Ha Jin, one of the finest chroniclers of the Chinese mind, hasn’t returned to the mainland since he left it to study American literature at Brandeis University in 1985. But, in a way, he never really left. China is the scene of his large body of fiction. In Nanjing Requiem, he pays tribute to good people in dark times while exploring a subject still taboo in his homeland. He hopes finally to put old souls to rest.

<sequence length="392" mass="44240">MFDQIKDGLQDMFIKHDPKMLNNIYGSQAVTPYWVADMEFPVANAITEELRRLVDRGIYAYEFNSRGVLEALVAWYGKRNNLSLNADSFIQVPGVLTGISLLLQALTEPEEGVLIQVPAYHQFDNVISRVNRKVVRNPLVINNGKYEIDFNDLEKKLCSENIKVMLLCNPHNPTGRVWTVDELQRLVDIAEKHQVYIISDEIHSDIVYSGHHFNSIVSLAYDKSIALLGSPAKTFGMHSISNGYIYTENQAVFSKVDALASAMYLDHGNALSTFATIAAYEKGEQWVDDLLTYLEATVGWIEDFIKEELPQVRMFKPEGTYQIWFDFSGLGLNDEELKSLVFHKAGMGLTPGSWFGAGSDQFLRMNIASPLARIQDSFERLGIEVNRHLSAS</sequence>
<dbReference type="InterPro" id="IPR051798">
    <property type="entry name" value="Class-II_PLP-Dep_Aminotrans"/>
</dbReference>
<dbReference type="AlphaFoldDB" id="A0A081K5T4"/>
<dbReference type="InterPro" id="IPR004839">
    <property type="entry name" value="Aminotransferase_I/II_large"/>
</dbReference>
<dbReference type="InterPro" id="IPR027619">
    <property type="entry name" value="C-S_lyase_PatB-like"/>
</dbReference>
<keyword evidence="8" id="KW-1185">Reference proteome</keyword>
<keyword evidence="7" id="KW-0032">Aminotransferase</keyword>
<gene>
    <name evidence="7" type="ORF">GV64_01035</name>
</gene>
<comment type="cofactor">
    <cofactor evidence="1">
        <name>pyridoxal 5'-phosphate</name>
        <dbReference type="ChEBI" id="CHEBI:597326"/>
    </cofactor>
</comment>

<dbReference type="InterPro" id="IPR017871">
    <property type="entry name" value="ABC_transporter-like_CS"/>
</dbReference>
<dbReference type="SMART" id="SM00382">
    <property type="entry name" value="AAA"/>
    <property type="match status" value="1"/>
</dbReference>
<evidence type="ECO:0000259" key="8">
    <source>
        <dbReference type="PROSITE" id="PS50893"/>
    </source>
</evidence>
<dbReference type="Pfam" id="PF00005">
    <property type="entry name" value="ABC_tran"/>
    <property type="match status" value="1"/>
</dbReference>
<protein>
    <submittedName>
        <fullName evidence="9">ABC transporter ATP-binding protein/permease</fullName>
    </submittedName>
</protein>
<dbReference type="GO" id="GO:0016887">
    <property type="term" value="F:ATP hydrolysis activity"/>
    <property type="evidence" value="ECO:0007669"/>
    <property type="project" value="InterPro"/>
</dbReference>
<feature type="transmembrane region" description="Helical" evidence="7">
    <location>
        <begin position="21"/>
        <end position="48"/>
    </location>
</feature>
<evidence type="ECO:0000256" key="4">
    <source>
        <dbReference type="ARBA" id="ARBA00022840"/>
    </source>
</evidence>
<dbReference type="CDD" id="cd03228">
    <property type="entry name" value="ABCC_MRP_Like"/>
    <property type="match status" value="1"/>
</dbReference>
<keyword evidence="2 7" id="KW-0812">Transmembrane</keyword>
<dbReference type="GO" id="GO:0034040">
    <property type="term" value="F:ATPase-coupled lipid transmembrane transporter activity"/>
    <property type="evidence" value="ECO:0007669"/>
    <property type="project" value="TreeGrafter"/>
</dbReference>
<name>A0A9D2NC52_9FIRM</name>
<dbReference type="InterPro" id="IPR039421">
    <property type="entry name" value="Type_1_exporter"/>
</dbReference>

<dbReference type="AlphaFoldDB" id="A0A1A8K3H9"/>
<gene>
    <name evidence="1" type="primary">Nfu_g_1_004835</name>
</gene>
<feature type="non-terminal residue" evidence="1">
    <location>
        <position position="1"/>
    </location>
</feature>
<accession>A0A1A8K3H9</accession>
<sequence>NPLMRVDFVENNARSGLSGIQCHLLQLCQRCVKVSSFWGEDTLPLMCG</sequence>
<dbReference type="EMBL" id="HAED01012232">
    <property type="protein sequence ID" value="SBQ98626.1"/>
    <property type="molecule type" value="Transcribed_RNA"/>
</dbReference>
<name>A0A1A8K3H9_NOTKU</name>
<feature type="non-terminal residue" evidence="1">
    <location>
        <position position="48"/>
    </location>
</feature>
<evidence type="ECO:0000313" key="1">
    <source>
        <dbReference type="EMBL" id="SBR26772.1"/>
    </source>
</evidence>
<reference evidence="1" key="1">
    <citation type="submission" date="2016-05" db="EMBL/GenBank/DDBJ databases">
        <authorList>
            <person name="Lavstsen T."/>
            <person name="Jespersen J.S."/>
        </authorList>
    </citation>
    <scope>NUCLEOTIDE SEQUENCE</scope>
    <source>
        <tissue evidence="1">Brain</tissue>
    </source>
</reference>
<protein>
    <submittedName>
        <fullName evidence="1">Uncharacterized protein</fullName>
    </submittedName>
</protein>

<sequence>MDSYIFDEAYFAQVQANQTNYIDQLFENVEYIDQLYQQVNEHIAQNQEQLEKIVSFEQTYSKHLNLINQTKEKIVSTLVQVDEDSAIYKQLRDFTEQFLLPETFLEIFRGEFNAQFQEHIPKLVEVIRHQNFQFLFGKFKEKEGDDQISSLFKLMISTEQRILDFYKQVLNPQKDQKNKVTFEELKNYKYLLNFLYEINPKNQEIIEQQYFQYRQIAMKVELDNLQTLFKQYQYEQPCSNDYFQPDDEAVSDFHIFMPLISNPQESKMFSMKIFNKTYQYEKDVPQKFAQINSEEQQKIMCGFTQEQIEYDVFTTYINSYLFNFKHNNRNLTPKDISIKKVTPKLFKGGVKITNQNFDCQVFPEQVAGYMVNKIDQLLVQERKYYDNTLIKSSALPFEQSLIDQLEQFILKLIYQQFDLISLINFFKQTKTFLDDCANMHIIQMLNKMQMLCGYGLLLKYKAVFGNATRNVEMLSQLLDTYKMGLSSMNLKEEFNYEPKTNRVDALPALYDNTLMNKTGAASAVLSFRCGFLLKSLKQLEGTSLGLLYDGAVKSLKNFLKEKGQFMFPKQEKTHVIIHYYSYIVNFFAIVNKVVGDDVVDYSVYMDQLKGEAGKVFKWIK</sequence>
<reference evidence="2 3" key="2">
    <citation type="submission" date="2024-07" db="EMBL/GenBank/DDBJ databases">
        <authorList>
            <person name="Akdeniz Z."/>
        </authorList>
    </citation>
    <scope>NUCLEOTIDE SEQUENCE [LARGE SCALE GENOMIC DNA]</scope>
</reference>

“You have to start with a place and through that place—the particularity—you can reach the universal. In other words, the universal resides in the particular,” Jin once told an interviewer. For Jin, that place is China. Nanjing Requiem presents a 1930s China with all of its complexities—missionaries, foreigners, natives—to probe one of its most controversial, and least understood, atrocities, “The Rape of Nanjing.” In December 1937, the Imperial Japanese Army...


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